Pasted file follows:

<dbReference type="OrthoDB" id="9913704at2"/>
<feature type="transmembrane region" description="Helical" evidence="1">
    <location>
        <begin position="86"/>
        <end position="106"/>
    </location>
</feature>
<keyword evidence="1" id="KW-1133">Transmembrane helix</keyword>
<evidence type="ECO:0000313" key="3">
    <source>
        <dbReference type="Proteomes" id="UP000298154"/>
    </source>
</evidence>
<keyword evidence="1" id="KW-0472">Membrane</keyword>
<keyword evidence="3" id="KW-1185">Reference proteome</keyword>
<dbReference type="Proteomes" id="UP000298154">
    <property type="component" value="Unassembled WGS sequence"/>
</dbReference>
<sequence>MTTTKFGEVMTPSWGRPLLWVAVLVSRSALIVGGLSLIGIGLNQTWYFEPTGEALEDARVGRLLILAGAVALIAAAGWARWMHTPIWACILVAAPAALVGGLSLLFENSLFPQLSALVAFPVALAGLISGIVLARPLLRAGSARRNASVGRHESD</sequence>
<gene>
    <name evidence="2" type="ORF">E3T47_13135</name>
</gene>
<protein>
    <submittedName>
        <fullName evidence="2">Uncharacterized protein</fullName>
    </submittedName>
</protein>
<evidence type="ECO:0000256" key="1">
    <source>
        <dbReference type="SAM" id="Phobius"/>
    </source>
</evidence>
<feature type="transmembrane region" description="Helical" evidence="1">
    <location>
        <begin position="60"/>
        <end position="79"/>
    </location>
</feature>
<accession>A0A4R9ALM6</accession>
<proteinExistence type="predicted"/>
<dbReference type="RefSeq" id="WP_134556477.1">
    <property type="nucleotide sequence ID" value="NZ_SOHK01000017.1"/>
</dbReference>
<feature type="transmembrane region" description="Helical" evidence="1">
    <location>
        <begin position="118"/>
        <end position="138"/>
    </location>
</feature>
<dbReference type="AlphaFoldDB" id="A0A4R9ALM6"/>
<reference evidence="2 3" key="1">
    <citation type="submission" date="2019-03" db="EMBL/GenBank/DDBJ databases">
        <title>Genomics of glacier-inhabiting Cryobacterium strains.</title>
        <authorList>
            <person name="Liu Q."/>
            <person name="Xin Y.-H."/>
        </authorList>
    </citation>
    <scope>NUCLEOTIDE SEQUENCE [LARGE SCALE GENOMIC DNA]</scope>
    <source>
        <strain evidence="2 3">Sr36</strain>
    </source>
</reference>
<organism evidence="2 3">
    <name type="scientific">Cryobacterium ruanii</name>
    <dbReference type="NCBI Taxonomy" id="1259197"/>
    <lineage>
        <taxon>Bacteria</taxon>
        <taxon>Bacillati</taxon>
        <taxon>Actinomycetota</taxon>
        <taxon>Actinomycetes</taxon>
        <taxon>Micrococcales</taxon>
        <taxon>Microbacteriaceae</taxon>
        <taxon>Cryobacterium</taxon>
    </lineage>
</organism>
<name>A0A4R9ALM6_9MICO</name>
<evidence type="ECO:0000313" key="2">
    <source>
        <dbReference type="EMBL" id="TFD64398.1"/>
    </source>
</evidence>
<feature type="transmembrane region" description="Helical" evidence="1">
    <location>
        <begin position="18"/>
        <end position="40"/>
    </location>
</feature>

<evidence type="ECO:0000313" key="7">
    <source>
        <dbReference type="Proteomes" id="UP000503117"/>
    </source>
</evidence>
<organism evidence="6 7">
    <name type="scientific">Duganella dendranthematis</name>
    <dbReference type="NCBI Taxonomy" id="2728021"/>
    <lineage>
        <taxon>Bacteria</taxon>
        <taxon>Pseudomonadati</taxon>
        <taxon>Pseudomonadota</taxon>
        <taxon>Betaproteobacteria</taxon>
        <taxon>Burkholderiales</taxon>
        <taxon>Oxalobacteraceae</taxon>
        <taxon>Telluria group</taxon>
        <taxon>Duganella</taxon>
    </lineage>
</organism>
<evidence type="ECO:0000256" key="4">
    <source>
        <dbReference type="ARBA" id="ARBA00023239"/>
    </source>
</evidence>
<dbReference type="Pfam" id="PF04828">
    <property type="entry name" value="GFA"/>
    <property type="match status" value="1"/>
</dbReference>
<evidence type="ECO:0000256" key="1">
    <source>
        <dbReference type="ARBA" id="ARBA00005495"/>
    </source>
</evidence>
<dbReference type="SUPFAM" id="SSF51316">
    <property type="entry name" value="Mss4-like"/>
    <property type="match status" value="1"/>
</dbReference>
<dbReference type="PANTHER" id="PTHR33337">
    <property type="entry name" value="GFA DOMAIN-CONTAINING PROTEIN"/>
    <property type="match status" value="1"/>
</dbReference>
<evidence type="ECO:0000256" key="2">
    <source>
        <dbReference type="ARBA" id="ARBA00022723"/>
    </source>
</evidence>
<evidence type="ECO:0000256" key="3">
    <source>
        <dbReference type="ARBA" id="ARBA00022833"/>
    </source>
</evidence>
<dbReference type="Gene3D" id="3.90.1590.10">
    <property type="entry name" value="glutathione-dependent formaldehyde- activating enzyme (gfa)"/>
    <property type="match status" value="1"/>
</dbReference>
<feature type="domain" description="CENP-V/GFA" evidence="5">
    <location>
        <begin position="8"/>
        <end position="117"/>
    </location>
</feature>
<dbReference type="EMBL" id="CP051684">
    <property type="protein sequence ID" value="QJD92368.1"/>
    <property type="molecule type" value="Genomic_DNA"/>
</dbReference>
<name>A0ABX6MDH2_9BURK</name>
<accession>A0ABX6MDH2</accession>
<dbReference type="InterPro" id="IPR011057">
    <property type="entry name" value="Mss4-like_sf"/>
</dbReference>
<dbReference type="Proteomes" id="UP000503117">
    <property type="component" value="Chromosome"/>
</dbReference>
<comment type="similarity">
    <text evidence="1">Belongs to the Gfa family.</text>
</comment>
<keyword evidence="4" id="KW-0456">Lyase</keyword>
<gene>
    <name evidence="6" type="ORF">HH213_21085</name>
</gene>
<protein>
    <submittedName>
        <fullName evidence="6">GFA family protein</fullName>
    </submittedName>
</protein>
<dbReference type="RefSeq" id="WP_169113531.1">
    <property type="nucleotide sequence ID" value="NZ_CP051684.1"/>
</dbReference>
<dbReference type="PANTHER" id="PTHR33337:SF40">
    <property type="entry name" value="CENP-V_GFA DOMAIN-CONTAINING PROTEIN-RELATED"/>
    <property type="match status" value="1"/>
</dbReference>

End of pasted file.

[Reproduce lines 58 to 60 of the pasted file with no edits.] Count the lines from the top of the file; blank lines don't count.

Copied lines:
    </citation>
    <scope>NUCLEOTIDE SEQUENCE [LARGE SCALE GENOMIC DNA]</scope>
    <source>